Butternut Squash: A Veg with Many Personalities

Butternut squash may be considered winter-ish, but the season is really long, and you’d find it agreeable to the outdoor grill.  Many ways to prepare, from soup to stir fry to mashers. 

Whole butternut

Picture yourself being asked what kind of actor Tom Hanks is.  There are so many stellar adjectives, examples and mental images that you don’t know where to start.

That is what butternut squash is to the vegetable world.

Oh, there are lots of great, versatile veggies, but this one has some star qualities.  Even though there are so many outlets for its talents, I occasionally find myself munching endlessly on the simply roasted nuggets without doing a single special thing to it.  I’m not kidding… not even butter.  Confession, though, I put sea salt of many different varieties on about everything I consume, so ‘salt’ goes without saying.

We’ll go through some of the happy collisions this veg has with other inputs… chicken broth for soup, ravioli wrappers, frizzled sage, brown butter.  Kids may scrunch their nose at the word “squash” so just call it Butternut.  Okay, some adults, too, because they may have had overcooked yellow or zucchini squash in the past, which is tasteless mush. Butternut frankly has little in common with those – neither flavor nor texture.

Already feeling inspired?  This is your guide to adopting one of these little critters and taking it home.  When you do, it won’t just sit on the counter, staring back at you.  If you have a Sharpie handy, it’s a great veg to draw a face on.

I’ve picked three processes for you to choose from, and they’re presented from easiest to most entertaining (I never call it ‘work’).  Save this post in whatever method you choose and vow to try each of the three.  Eventually, we will entice you with other choices.


Good source of fiber, vitamin C, magnesium, potassium and is a source of vitamin A (Wikipedia).

>>> 5 oz (about 1 cup, 140 g) has the following, according to www.NutritionalValue.org:

  • Calories 63
  • Fat 0
  • Carbs 16 grams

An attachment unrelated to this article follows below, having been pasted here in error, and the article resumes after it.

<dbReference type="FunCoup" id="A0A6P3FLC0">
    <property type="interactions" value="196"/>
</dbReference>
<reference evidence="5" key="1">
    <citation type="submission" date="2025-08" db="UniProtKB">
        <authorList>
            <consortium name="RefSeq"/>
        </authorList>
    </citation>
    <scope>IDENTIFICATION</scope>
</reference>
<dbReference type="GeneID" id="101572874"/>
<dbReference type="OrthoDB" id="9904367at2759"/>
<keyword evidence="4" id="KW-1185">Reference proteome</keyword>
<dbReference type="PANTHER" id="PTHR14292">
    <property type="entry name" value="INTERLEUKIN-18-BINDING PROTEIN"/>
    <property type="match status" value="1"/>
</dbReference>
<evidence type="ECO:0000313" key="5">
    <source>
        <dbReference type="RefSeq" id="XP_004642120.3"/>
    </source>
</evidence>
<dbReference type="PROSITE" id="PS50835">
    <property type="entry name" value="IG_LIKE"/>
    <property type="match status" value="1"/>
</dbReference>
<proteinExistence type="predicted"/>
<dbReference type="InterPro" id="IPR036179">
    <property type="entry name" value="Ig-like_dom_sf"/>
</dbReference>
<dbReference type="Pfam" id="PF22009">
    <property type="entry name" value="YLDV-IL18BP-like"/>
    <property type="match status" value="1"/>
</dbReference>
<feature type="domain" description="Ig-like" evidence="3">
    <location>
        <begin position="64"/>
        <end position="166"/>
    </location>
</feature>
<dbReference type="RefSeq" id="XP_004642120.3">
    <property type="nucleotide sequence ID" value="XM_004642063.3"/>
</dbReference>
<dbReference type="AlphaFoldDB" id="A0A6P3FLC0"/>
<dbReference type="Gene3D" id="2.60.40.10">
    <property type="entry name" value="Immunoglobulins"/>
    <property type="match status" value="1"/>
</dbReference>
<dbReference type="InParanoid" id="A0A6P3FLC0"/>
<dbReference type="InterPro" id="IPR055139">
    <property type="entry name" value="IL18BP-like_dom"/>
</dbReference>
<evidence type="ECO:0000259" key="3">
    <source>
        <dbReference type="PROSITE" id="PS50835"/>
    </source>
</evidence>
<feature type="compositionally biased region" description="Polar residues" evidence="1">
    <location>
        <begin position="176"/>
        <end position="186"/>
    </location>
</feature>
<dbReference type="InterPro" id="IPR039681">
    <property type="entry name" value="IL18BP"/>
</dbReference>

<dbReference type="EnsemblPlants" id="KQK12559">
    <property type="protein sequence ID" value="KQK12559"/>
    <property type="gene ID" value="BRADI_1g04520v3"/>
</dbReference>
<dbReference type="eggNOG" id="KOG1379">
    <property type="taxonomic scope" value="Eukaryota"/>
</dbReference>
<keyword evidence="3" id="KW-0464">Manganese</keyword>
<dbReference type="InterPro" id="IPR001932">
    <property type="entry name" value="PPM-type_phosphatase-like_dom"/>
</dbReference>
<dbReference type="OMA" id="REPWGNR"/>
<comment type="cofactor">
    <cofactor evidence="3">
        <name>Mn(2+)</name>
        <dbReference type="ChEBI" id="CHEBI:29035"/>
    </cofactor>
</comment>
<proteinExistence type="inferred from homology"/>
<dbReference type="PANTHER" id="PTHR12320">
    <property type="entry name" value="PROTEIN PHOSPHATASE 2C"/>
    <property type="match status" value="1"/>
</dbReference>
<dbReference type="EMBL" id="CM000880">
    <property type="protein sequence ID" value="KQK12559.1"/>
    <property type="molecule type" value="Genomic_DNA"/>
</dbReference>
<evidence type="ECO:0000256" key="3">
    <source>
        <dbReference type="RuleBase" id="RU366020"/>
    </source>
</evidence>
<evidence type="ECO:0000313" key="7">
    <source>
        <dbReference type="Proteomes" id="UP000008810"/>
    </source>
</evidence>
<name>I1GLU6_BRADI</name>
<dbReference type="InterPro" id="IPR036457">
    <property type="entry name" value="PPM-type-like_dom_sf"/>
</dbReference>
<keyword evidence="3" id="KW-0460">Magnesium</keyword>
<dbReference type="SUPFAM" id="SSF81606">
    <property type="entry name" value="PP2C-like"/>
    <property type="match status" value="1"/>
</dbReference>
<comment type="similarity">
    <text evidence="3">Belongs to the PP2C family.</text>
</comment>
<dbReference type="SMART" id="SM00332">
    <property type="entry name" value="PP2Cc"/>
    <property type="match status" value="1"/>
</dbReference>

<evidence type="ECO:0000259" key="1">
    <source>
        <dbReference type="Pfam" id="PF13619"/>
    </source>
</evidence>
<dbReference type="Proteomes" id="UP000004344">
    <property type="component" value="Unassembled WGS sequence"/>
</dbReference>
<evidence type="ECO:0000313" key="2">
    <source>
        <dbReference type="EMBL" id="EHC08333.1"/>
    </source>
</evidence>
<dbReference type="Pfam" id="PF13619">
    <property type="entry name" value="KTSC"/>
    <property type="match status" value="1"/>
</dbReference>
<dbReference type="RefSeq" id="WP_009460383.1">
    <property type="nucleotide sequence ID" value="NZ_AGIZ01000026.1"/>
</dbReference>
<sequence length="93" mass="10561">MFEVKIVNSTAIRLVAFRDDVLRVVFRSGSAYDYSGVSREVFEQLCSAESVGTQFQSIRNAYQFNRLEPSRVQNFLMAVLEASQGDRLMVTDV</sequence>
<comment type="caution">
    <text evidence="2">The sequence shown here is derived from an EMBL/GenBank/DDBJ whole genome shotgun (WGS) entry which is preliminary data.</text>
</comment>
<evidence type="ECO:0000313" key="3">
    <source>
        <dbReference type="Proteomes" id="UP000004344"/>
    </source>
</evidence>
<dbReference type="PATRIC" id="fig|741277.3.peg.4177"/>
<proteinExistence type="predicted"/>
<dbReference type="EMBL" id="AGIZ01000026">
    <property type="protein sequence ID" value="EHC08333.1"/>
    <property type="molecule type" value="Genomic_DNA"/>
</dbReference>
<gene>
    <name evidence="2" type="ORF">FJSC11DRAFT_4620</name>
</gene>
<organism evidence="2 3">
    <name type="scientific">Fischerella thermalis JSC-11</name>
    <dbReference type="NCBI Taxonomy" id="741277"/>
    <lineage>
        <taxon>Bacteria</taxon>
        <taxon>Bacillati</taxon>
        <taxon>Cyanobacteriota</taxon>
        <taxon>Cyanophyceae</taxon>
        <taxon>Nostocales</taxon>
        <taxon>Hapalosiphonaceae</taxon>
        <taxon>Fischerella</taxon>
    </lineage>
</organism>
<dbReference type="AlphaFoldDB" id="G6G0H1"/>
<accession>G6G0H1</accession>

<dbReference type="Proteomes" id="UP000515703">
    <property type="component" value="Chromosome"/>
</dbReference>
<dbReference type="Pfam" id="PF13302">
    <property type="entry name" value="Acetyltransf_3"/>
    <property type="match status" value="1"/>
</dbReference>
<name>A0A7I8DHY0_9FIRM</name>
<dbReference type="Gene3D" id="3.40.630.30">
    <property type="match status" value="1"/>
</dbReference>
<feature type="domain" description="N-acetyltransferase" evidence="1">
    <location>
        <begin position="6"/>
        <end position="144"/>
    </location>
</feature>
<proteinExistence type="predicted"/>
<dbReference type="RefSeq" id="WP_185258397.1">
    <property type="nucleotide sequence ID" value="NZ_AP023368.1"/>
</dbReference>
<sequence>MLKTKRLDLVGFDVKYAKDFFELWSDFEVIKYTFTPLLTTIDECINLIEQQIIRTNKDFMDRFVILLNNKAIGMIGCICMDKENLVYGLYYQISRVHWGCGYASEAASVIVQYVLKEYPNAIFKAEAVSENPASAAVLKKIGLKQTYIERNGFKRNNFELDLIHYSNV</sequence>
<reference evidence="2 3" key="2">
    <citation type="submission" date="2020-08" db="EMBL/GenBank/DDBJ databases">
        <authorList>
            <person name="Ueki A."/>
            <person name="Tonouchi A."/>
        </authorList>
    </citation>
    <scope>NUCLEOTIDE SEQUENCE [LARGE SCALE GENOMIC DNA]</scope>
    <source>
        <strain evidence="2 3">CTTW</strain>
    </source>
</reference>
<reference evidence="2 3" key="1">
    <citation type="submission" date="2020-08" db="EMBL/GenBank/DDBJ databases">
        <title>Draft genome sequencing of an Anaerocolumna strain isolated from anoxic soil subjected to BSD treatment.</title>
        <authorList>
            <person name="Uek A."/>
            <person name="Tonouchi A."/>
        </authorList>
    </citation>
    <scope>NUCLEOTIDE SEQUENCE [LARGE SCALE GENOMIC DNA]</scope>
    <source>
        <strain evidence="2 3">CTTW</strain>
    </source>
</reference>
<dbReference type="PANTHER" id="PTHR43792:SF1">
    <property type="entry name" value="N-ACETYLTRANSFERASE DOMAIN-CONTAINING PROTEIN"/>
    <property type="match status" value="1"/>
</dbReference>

• Protein 1.4 grams


Here’s how a recent purchase worked out :

2 ½ lbs (whole) = 18 oz cooked squash, about 3 cups loosely packed.

The difference in weight is skin, stem, seeds and some water loss due to roasting.

A rough rule of thumb might be to take the weight and divide by about 2.5, or if you’re targeting volume measure, you get a bit more than ¾ cup cooked squash for each pound of whole squash.  Volume measures usually mean packed into the cup, not fluffy with a lot of air pockets.


Soup: click here for our recipe. (er, coming by April 1, 2022 !!)

Roasted, chunks: this is what you start with. Click here for a quick lesson for cooking and serving in a very tasty, simple way.

Fresh from the air fryer, oven or grill

Roasted, smashed: the roasted chunks fork-processed.  I’d stick with little chunks as listed above. Cilantro (pictured with it) pairs beautifully, of course, snipped fine and garnished just before serving.

Steamed: this is the approach if you want to make a casserole of mashers.

Noodles’: Butternut spirals are rather difficult to make in some spiral-cutters, but you can buy them already spiralized from the grocer.  Then they really only need a bit of nuke and some butter.

Combined with other veg: the most likely combo is sauteed mushrooms

Ravioli filling: super delicious, served with brown butter and frizzled sage.  Check back with us for our version or if you’re a Subscriber, you’ll get notified immediately.


In a recent historical fiction tv show (1700’s) the cook places a large towel on the floor, holds the butternut over her head and throws it down onto the towel, reducing it to uneven but quickly broken pieces.  I haven’t tried that yet but am keen to one of these days when the dog is out of the house.

If you don’t have a sharp knife, cutting can be initially daunting, but follow my suggestions and PLEASE, if you sense you’re losing balance with the knife, slow down and think a bit.  I’ve never cut myself in this process, but I sense it is possible.

Many grocers carry Butternut already cut (raw).  The pre-cut version looks expensive, but remember, the stem, skin and seeds are gone.  Try cutting it yourself at least once or twice.

Cut lengthwise halfway through, turn upright and cut through bottom, turn to other side and cut all the way through.
Scoop out seeds, cut into convenient chunks, place in air fryer. If you are using grill or oven, you might leave them as halves for easier handling.

In summary, once you get past the process of learning how to cut up a whole squash, you’ll find it an easy veg to work with, and we’ve found that everyone loves the flavor.  If you’re serving friends or extended family, it’s okay to whine a bit about the prep… they’ll just take another bite and nod their heads.


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